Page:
Before serving, whisk lemon juice and powered sugar to make a glaze to drizzle over cooked cake.

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When I make this again, I might use medium eggs instead of extra large, or reduce the number to two.  The batter was wet enough to allow the cherries sink into the batter.  You can still see a few cherries, but it would look nicer with more cherries on the top of the cake.

Delicious!

 

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Posted on Feb 10, 2014 in Menus and Recipes

3-ingredient Pasta Sauce

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I have been obsessed this year with simplifying my cooking.  As far as I can without eating boring food, at least.

I have a recipe this week that really surprised me.  It is a 3-ingredient recipe for a delicious pasta sauce.  The recipe seems to have originated from Marcella Hazan, the legendary author of some of my favorite Italian cookbooks.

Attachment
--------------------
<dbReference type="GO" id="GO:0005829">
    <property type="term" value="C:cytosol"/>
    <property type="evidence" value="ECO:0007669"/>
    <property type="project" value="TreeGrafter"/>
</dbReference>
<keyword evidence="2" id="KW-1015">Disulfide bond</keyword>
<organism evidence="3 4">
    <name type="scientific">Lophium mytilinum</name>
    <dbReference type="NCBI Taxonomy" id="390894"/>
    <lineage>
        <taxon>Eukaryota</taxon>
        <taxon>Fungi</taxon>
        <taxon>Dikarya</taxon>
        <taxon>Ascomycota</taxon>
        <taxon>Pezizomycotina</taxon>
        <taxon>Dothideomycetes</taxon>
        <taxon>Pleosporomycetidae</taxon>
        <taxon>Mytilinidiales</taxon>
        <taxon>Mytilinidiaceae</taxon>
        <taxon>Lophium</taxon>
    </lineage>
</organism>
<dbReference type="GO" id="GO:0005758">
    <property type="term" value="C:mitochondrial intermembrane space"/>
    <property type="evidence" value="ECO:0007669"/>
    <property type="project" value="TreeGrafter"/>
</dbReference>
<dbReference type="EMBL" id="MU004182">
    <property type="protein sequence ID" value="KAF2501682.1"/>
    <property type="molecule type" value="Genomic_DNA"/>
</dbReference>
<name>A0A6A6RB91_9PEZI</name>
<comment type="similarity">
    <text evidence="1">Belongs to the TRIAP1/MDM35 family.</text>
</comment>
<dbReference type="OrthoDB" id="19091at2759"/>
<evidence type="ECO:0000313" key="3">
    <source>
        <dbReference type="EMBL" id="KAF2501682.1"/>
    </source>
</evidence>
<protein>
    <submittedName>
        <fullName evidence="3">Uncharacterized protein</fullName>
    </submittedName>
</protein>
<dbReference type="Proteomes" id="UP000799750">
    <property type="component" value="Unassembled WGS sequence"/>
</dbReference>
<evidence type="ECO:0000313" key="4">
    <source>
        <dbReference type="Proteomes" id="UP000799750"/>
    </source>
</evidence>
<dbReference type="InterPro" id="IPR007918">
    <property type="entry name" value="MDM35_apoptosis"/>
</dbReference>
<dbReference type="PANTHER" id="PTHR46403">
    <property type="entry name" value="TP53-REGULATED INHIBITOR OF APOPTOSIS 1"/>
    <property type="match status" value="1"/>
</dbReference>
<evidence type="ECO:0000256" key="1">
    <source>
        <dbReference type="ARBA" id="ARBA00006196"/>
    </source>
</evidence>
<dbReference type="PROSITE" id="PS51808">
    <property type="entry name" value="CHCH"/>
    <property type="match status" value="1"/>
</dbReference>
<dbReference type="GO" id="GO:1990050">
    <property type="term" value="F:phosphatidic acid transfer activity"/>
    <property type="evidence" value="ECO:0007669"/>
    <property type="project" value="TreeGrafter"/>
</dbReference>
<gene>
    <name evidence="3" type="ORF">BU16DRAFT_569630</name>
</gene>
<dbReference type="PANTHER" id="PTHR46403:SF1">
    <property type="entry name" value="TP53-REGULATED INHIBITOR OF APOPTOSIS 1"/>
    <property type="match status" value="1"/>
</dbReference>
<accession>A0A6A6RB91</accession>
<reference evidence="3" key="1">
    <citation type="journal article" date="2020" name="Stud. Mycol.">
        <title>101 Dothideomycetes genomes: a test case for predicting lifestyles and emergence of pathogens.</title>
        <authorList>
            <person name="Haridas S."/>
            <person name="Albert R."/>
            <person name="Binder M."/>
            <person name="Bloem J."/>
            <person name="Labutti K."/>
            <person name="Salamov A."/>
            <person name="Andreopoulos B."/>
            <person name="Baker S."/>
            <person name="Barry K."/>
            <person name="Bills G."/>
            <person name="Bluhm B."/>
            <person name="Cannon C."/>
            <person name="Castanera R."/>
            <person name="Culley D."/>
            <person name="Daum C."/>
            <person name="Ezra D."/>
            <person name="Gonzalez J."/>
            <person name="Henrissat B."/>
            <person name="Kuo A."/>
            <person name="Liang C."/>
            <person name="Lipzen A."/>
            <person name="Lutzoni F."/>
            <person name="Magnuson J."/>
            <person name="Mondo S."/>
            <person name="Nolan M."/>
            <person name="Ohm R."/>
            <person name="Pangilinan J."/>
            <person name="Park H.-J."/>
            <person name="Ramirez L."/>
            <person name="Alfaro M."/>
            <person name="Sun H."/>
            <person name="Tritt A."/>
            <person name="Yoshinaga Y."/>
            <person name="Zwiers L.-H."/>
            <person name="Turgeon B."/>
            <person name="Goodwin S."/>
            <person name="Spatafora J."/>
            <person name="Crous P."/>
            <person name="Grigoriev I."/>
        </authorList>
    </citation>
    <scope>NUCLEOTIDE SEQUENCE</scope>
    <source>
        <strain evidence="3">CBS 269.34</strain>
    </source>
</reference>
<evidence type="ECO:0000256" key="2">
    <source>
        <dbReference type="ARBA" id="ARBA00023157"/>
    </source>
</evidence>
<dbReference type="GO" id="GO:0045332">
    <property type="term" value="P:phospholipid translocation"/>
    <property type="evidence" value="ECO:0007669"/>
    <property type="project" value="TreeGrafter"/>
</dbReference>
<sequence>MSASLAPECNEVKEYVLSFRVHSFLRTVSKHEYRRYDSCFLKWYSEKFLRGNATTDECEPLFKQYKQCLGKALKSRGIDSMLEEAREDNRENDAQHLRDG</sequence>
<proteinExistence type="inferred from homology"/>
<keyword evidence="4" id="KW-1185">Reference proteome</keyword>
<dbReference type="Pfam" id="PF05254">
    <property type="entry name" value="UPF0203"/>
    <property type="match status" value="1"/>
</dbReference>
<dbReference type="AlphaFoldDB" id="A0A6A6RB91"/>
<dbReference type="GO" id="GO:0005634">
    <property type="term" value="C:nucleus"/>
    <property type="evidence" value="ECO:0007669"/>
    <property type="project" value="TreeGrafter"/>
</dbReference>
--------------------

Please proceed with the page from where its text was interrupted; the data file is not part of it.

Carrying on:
It has 3 ingredients when you cook it, but only two when you serve it, so it almost makes my list of favorite 2-ingredient recipes or 2-ingredient party recipes.

Simple Pasta Sauce

  • 4 cups tomatoes, crushed with their juices included or 2 (28-ounce) cans of whole peeled tomatoes
  • 1/2 c (one stick) butter
  • 1 onion, peeled and cut in half

Place all ingredients in a pan and simmer 1 hour.  Add salt if you need it (I did not). Remove and discard the onion before serving.

This recipe makes enough for two dinners, and freezes very well. The sauce does not have the deep red color you might be used to, but the butter adds a lot of richness. Don’t put too much in your dish before you taste it.